Author: Andrew White
Source: The Australian
NSW Premier Mike Baird discusses the future development of ANZ Stadium with reporters yesterday.
AFL chairman Mike Fitzpatrick’s majority-owned infrastructure fund manager is set to embark on a $1 billion capital raising as negotiations continue with the NSW government to sell its highest-profile asset, the former Olympic stadium at Homebush.
Infrastructure Capital Group holds the rights to occupy and manage ANZ Stadium for the next 15 years but is discussing a sale after NSW Premier Mike Baird yesterday changed tack on a city-wide upgrade of Sydney’s stadiums. ANZ Stadium is set to be the major recipient in a $1.6bn state government makeover of Sydney’s main rugby union, league and soccer venues that would convert the Homebush oval arena to a roofed, rectangular venue.
ICG has owned the rights since 2007 when the then ANZ Bank-owned infrastructure investor bought out the then publicly listed owner of the former Sydney Olympics centrepiece. Mr Fitzpatrick, who founded the pioneering Hastings Funds Management business before selling it to Westpac, led a buyout of ICG from ANZ in 2009.
The negotiations come as ICG chairman and shareholder Andrew Pickering leads a roadshow to investors to raise up to $1bn for two funds that focus on mid-market infrastructure assets such as airports, ports and renewable and conventional electricity generation.
“These negotiations will have no impact on our capital-raising plans,” Mr Pickering said of the stadium talks.
The stadium is held in a $450 million Diversified Utilities Fund that also includes a stake in the Port Hedland International Airport that was bought for $165m in partnership with AMP last year, as well as South Australia’s Flinders Ports and Newcastle Coal Infrastructure Group.
Mr Pickering said ICG had doubled earnings from ANZ Stadium over nine years by lifting the number of events to more than 40 a year, including the rugby league grand final and State of Origin matches, big name concerts by AC/DC, Taylor Swift and the Foo Fighters and other one-offs such as monster truck shows. However, the Sydney Swans AFL team has abandoned a long-term deal to play three matches a year at the 87,000-seat venue a year early, a development Mr Pickering said had created an “opportunity’’ to find new events.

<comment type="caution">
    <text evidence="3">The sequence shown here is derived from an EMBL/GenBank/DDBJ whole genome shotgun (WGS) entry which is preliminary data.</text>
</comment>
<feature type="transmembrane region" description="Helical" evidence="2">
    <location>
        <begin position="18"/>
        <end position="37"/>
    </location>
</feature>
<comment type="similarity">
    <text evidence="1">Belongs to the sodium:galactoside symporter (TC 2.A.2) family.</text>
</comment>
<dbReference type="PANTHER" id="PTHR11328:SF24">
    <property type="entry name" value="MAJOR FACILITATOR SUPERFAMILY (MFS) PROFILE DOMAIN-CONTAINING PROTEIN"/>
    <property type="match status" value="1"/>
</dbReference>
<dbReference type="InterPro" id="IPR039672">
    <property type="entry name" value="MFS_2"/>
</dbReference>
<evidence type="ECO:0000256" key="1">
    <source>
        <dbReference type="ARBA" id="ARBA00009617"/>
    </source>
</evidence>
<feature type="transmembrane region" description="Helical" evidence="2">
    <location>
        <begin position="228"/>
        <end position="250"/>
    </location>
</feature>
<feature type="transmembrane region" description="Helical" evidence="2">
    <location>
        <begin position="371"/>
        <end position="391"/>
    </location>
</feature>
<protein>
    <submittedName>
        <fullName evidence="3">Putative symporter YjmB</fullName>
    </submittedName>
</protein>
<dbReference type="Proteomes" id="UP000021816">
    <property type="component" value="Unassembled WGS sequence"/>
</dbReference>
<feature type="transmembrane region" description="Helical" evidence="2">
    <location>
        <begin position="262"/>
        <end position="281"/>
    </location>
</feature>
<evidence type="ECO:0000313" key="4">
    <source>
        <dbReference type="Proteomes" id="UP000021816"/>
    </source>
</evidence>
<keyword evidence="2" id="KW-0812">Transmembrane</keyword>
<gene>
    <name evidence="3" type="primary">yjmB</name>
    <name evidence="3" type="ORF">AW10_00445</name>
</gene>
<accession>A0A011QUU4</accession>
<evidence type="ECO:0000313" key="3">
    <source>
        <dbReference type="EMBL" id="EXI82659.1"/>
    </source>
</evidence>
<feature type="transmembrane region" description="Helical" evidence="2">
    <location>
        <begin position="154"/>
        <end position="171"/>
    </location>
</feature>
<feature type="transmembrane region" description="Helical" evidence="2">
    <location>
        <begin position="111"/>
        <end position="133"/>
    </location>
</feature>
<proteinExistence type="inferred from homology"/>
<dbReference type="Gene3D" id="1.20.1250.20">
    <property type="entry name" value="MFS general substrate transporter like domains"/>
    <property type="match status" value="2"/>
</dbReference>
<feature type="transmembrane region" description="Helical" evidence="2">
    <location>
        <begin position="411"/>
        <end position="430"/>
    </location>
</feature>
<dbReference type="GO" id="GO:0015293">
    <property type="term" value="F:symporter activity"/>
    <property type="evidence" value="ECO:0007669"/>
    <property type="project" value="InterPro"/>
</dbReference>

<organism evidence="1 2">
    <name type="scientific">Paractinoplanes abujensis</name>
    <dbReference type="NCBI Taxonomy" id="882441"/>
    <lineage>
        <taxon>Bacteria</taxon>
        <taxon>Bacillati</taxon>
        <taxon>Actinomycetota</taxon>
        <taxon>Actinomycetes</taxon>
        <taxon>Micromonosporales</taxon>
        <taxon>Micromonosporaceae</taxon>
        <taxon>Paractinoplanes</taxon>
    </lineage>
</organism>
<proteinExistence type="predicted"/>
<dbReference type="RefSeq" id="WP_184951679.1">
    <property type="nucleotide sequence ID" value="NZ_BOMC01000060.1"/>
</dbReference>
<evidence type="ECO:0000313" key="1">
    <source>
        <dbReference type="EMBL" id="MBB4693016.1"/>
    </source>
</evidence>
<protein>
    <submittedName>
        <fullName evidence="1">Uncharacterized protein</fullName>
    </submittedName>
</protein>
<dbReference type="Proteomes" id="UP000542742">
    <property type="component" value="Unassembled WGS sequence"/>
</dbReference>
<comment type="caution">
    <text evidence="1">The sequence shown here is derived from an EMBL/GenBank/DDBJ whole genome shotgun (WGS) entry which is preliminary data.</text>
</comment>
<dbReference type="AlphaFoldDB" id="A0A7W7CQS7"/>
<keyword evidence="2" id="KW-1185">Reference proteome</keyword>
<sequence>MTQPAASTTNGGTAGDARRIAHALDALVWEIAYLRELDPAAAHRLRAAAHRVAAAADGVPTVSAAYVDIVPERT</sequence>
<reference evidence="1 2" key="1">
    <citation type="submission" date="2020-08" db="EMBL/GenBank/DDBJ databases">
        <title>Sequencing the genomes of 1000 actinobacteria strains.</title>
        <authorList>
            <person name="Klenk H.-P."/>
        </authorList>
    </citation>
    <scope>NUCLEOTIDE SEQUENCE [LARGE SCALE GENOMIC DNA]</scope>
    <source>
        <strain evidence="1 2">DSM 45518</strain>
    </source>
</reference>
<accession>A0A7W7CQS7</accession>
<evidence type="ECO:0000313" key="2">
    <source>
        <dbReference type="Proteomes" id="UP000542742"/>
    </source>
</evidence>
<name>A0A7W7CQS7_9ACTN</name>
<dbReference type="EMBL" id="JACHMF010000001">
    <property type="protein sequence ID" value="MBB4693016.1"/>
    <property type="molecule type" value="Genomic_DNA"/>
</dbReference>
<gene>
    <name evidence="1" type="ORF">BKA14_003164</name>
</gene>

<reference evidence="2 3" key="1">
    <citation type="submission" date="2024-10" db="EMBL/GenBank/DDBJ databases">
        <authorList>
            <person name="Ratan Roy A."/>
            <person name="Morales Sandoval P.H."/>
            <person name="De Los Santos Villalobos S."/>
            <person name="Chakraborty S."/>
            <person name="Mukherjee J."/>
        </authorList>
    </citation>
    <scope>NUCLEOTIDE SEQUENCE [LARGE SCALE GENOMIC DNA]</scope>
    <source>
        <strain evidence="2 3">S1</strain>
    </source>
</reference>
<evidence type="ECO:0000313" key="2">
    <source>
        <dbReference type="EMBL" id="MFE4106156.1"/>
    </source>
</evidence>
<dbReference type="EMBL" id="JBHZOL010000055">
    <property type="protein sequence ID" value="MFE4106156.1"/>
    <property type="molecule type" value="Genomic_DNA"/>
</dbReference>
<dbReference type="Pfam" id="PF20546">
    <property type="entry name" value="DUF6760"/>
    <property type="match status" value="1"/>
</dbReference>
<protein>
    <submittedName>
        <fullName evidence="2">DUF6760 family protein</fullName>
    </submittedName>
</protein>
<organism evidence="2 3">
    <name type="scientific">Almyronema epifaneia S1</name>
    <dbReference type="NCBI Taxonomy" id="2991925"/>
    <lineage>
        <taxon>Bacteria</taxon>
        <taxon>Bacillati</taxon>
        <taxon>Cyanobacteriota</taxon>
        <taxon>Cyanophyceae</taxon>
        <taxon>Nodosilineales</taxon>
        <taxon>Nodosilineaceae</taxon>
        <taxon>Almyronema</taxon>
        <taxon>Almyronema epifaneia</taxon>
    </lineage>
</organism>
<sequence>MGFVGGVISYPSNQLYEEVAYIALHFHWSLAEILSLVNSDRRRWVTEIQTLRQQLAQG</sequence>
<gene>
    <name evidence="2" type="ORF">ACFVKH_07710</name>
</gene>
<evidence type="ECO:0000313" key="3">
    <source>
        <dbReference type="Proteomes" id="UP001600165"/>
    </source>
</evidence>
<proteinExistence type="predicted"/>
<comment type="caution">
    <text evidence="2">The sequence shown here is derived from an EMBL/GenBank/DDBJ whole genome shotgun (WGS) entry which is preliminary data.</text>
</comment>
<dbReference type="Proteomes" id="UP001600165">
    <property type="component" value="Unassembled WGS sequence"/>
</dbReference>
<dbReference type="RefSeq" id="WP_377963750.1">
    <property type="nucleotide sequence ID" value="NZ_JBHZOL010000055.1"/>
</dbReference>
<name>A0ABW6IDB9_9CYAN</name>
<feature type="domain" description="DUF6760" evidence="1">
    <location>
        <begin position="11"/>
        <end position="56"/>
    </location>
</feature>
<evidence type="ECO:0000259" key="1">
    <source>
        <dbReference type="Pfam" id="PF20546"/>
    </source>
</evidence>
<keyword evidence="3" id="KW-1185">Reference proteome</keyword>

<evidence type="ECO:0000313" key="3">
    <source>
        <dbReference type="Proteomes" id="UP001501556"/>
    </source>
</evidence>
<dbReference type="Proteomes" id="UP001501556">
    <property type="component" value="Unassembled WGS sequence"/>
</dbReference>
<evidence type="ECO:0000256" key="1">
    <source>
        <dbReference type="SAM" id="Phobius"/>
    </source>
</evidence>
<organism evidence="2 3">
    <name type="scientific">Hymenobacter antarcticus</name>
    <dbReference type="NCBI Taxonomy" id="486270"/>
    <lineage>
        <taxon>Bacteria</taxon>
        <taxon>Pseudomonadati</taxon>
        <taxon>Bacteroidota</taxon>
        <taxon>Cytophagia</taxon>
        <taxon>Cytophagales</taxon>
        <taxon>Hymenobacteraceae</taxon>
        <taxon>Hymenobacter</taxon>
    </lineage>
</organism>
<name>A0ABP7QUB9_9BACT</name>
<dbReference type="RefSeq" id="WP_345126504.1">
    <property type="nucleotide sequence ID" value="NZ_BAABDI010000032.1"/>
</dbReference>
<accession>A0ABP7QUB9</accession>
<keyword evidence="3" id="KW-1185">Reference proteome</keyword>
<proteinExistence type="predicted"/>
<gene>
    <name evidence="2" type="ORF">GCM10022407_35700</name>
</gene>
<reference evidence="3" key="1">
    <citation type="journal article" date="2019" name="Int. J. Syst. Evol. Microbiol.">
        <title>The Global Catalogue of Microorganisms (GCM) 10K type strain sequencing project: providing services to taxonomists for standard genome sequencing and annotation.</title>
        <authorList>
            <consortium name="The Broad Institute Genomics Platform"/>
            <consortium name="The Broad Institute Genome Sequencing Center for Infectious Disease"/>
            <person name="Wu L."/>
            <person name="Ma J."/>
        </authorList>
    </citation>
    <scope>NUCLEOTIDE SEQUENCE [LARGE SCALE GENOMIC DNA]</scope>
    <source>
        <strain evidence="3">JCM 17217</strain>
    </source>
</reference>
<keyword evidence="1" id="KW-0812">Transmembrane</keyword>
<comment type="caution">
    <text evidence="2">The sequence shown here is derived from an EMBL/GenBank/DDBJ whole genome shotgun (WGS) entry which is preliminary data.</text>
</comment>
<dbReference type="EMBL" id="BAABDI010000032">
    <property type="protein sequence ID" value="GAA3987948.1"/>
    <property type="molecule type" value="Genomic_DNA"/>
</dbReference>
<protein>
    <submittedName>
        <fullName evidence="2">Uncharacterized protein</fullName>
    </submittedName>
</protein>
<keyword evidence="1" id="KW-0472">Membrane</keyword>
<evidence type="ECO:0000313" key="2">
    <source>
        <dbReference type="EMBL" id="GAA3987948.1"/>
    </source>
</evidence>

“It certainly makes your infrastructure life a little more interesting, discussing whether the Foo Fighters are doing one ¬concert or two,’’ he said. ICG is also part of the consortium that won the right to develop and operate a new AFL stadium in Perth that is expected to be operating by 2018.
ICG wants to capitalise on red-hot investor demand for infrastructure assets with a raising that would increase its funds under management by two-thirds and give it more firepower to bid for assets as well as funding development projects.
Mr Pickering, a former lawyer who cut his teeth at Queensland Treasury and China Light and Power before joining ICG, said there was better value to be found in assets between $100m and $1bn than the headlining multi-billion-dollar port and power privatisations that typically attracted big international and local superannuation and sovereign wealth funds.
Deals like the sale of Ports Botany and Kembla to IFM Investors, Crown Castle communications towers to Macquarie Group and Iona Gas storage to Queensland Investment Corporation have gone for multiples of 22 to 25 times earnings before interest, tax, depreciation and amortisation. But over the same period the ANZ Terminals, Port Hedland Airport and the Hallet 4 and Macarthur Wind farms have gone for prices representing 11-14 times EBITDA.
“Those bigger funds, whether it is AustralianSuper or ADIA etc … every deal where they have a chance to deploy $500m or more, they have to look at it because they are only going to win one in every four or five,’’ ICG managing partner Tom Laidlaw said. “And equally they are not interested in chasing something for $100m because they will end up with 300 assets in their infrastructure portfolio and it gets too hard to manage.’’
Mr Pickering said the funds were also seeing an increasing pipeline of investments coming through development projects such as waste to energy plants that ICG could fund in exchange for equity. “If we have got the internal resources to help with financing and with deal analysis and throw in the benefit of some early stage development capital we can secure the rights to invest in the project on a proprietary basis,’’ Pickering says.